Michelle Dorrance’s parents both had special feet. Her mom was a professional ballet dancer, and her dad was a soccer player who coached the women’s U.S. national team. Put the two together and you get Michelle, one of the most renowned tap dancers of her generation.
The founder of New York company Dorrance Dance started taking classes at her mother’s ballet school at the age of three and quickly showed an affinity for tap. “It was very obvious from the get-go that tap is where my gifts lie,” she says. “Something you can tell right away with a young kid, playing an instrument or doing something musical, you can tell if they have a really sophisticated ear, and I think that is one of the most marked differences of young tap dancers. There are kids who can move their feet quickly, but if you understand what’s happening with the phrasing, that’s what’s nuts.”
Tap dance, after all, is a form of music — something that seems obvious to Dorrance, even if it’s not always obvious to audiences. “I can’t tell you how many people have come up to me and said, ‘I get it, tap dance is like music,'” she says. “That happens constantly. First of all, I never think anything negatively toward those folks. I’m so grateful they came on the journey. If this was their first time or maybe their first exposure, I’m grateful to have had that experience with them. But I am still surprised that people don’t acknowledge tap dance as a musical form. I’m still surprised that people think tap dance is entertainment and not art. Of course it can be entertainment, but so can everything.”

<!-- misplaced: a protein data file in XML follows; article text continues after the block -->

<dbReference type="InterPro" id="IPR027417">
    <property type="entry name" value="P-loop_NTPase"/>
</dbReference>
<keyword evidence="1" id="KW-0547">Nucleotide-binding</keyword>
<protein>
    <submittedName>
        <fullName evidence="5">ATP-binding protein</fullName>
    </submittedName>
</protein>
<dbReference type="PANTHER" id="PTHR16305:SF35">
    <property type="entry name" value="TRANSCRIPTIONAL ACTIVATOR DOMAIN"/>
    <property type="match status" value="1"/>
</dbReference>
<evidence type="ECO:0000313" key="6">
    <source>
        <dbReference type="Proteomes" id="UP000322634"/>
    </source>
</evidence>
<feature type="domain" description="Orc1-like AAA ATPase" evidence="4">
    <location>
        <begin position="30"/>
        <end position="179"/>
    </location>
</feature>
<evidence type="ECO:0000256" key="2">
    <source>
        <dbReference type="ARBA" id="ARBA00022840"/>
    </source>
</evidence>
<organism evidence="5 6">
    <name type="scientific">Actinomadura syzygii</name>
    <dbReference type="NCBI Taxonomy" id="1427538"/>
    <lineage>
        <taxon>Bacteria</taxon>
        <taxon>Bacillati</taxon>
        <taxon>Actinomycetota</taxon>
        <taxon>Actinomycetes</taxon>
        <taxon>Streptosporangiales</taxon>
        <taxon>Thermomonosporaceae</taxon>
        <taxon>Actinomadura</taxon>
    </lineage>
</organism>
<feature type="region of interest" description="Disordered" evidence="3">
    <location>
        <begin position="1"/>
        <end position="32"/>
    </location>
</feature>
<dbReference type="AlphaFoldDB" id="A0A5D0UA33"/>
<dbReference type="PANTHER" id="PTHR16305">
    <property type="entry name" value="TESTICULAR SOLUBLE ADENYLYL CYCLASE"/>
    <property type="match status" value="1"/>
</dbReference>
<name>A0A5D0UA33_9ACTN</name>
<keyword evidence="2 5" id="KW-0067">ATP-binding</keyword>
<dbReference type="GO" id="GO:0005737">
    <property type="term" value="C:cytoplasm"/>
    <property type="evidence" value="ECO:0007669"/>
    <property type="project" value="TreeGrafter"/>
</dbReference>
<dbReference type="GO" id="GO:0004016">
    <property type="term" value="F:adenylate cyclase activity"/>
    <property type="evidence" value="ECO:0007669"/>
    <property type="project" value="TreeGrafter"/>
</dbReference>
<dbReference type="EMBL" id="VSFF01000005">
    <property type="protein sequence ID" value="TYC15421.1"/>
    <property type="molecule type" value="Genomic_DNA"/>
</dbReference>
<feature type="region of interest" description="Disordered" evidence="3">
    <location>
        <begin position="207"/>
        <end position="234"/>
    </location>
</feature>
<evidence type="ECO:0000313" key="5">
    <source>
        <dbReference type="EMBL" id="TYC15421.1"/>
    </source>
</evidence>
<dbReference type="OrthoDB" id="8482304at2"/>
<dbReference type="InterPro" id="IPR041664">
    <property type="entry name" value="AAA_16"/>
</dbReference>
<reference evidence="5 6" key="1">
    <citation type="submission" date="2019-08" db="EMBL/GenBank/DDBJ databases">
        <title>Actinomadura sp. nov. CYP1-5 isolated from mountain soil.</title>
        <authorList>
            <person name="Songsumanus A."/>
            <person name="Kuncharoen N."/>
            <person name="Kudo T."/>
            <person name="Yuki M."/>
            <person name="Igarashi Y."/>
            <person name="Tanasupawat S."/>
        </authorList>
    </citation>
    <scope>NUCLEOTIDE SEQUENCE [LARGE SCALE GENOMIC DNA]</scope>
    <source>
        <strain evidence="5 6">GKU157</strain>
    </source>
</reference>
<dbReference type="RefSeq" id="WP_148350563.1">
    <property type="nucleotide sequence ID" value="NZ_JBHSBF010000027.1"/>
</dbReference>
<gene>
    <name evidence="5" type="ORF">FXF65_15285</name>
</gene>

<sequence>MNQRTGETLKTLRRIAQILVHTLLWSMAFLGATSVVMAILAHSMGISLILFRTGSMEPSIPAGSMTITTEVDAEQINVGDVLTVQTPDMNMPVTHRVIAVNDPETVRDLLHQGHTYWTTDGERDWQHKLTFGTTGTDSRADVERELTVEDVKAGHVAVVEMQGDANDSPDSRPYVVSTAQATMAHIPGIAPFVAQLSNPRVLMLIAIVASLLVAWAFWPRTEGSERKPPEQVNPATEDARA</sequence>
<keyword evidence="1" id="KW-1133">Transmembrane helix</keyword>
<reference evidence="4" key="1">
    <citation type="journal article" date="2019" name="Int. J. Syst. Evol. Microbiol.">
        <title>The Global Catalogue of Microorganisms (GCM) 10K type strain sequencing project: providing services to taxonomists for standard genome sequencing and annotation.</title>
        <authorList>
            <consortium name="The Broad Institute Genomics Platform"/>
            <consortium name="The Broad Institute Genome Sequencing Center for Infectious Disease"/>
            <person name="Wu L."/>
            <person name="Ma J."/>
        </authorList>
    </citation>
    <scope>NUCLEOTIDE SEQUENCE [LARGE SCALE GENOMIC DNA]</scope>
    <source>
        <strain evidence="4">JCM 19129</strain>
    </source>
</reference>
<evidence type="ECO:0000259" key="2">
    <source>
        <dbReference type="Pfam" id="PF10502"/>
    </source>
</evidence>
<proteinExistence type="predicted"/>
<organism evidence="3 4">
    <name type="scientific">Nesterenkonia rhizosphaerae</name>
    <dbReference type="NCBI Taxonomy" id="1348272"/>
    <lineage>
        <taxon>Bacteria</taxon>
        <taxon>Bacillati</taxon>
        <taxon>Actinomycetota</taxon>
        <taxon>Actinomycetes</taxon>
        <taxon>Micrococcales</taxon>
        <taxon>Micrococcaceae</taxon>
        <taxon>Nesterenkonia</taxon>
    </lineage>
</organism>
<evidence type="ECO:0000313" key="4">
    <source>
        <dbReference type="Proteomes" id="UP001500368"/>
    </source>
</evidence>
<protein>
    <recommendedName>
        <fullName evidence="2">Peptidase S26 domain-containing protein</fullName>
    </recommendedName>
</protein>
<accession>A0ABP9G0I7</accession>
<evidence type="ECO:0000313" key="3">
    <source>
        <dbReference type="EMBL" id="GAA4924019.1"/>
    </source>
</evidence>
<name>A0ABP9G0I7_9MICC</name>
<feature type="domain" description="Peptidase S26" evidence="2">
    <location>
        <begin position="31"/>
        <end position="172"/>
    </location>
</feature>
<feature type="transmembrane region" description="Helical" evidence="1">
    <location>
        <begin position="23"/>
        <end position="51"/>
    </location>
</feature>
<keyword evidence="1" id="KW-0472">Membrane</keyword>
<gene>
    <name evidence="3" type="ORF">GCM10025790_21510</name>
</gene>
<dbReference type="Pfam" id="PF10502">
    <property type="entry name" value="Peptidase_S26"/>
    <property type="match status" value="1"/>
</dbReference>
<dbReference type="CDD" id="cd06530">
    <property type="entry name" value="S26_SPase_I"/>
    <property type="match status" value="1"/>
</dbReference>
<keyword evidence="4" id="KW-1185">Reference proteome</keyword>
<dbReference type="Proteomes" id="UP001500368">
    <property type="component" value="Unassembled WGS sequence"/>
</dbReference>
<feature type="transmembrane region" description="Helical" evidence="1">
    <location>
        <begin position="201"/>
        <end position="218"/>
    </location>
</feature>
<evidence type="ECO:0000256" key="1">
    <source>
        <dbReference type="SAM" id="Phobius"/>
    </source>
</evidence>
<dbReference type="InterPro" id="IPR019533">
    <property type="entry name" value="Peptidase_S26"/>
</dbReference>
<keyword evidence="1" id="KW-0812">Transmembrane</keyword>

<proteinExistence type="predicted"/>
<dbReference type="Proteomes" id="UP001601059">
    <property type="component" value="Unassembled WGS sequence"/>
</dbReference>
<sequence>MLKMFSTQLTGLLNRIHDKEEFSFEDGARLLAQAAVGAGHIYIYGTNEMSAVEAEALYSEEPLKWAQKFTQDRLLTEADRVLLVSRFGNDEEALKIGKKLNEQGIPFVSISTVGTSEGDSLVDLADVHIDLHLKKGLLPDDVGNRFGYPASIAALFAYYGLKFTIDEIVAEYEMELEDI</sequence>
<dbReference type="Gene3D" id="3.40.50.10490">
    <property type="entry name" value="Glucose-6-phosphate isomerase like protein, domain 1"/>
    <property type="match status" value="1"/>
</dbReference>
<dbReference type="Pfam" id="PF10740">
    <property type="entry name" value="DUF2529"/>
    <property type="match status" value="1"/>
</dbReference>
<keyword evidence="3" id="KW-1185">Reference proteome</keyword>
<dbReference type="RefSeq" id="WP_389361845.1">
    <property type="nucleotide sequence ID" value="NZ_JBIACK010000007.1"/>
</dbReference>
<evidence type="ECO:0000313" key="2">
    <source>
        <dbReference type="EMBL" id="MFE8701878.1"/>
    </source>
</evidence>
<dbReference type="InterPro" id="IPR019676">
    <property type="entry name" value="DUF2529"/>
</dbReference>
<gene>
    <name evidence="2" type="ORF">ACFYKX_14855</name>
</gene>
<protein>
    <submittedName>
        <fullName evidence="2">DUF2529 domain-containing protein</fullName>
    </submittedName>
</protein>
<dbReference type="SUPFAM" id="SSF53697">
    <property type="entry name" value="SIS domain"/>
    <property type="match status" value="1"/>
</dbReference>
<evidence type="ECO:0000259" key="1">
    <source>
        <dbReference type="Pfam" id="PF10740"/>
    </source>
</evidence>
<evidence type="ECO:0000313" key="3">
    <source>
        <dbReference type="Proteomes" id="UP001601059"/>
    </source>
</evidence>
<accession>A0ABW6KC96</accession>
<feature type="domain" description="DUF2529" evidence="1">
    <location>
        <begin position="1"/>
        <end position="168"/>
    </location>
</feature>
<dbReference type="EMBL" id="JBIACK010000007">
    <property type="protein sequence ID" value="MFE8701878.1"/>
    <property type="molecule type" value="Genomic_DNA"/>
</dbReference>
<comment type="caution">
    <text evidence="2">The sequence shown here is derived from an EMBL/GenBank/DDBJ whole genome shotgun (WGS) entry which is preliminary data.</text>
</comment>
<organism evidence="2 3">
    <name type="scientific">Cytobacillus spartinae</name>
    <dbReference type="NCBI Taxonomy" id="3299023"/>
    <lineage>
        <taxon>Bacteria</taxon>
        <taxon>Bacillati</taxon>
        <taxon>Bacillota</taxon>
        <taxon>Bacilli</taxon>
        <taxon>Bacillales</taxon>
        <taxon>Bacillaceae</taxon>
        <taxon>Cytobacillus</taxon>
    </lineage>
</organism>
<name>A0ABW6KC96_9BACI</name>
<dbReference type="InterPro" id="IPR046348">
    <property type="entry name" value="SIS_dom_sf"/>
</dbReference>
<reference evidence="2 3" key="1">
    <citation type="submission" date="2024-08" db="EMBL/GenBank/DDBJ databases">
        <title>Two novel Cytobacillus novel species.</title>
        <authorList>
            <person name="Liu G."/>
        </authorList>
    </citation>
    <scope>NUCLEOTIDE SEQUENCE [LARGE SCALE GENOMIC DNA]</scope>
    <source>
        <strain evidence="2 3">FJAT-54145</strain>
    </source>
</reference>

Dorrance started her company in 2011 as a way to honor tap’s history while also bringing it into the 21st century. Dorrance Dance’s inaugural performance earned a Bessie Award for “blasting open our notions of tap,” and the choreographer and her tight-knit crew have since earned praise from the New York Times and Boston Globe.
“It was kind of long overdue,” Dorrance says of starting the company. “I had so many ideas choreographically that I wasn’t pursuing and that I hadn’t given myself time to focus on because I was dancing for so many other companies and with so many other people — all of whom I admired, and all of whom I learned quite a bit from.” Dorrance and several of her dancers are regulars in the Off-Broadway show Stomp, and other core members have been tied to Cedar Lake Ballet, West Side Story, and Beyonce’s tours.
Many of Dorrance’s pieces include original music, usually completely percussive, though she has plans to compose original melodic scores in the future as well. One thing you can count on: It’s a lot more than just jazz. “I like playing with what I think is predictable and unpredictable about the form,” Dorrance says. “Because it’s a street form, you can dance to any kind of music. You don’t just have to have a jazz sensibility, you can have a funk sensibility, you can have a Latin sensibility, and you can embrace different forms of movement and find that rhythmic sensibility and music sensibility, and that’s exciting. As long as it feels authentic and genuine in that moment and you’re embodying it, then it’s real. It can be house, it can be rumba, it can be anything.”
At the end of the day, the company succeeds in redefining an art form that has been too often misunderstood. “There are many antiquated notions of tap-dancing,” Dorrance says. “Some people still think of it as minstrelsy. It’s part of tap’s history, and it’s important to know that, to know the history of racial oppression, but that’s also the history of the United States of America.”
Spoleto audiences will be treated to a new compilation of works called “Delta to Dust.” “I wanted to create something unique for Spoleto that showed our musical range, and tap dance’s range too, musically,” she says. “You can go from delta blues to rock to pop to bluegrass to jazz to Radiohead. We’re just trying to show the musical journey that this form has gone on through the ages. It’s so epic.”
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